School standardized testing could be the missing link in the mystery of the ADHD epidemic that has gripped America's youth over the last 15 years, a new book alleges.
In their new book "The ADHD Explosion," University of California Berkeley professors Richard Scheffler and Stephen Hinshaw present their theory that school testing, as mandated by No Child Left Behind, actually led to an increase in ADHD diagnoses.
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According to the Centers for Disease Control and Prevention, 6.4 million kids
between the ages of 4 and 17 — or 11 percent of that specific age group — were diagnosed with attention deficit hyperactivity disorder (ADHD) in 2011. That's up from 7.8 percent in 2003 and 9.5 percent in 2007, NBC News noted.
Seeking to find out what factors contributed to the increase, Scheffler and Hinshaw focused on No Child Left Behind, a federal policy adopted in 2002 that held teachers and principals accountable for students' standardized test scores by tying federal funds to the results.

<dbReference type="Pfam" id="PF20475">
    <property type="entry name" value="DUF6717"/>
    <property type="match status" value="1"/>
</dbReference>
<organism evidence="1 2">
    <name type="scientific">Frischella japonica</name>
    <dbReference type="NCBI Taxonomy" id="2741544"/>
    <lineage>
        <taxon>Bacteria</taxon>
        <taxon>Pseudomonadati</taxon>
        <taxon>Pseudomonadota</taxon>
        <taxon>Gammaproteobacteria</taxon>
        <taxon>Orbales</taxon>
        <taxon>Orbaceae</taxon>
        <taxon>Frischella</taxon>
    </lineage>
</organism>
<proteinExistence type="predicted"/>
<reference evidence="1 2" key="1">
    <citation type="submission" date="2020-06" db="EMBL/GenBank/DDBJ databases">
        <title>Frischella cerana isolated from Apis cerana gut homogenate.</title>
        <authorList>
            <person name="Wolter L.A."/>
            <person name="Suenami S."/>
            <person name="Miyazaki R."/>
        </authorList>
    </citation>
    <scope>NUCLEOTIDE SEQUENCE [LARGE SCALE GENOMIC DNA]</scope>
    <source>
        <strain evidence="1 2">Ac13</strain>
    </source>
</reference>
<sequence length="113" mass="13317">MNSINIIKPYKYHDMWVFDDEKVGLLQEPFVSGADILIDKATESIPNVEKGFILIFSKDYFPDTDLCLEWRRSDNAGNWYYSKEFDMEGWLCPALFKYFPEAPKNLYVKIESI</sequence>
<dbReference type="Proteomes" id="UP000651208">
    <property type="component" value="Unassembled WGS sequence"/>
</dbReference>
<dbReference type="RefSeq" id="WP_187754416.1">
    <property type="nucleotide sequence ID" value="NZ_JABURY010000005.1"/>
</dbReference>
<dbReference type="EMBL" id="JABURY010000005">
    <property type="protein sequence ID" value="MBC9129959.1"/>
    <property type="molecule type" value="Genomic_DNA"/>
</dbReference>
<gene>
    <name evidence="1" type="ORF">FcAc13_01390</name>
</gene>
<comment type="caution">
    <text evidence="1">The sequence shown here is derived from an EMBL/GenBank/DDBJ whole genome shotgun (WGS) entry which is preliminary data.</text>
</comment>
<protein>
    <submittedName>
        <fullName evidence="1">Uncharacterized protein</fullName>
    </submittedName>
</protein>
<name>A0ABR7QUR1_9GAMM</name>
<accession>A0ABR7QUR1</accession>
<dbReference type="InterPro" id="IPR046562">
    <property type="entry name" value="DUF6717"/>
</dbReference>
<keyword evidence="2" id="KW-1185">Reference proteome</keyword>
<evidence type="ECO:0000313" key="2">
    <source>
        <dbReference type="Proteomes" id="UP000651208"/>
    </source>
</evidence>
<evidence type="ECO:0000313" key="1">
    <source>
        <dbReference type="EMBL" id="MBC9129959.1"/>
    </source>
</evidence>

"When you incentivize test scores above all else, there is probably pressure to get kids diagnosed with ADHD," Hinshaw told NBC News. "We know from our own research that medication not only makes you less fidgety but also can bump up your test scores."
According to their research, "children ages 8 to 13, living in low-income homes and in states without previous consequential accountability laws, went from a 10 percent to a 15.3 percent rate of ADHD diagnoses once No Child Left Behind started," the book reports, citing a 53 percent increase over four years.
"If you can identify the children with ADHD, you can take them out of the pool that measures how schools are doing," Scheffler told NBC News.
The authors also attribute the rise in ADHD to the frequency in which kids and teens are diagnosed nowadays.
"Many pediatricians are not trained in the emotional disorders of childhood, or not reimbursed for the time it takes," Hinshaw said. "It is easy to pull out prescription pad at the end of a visit."
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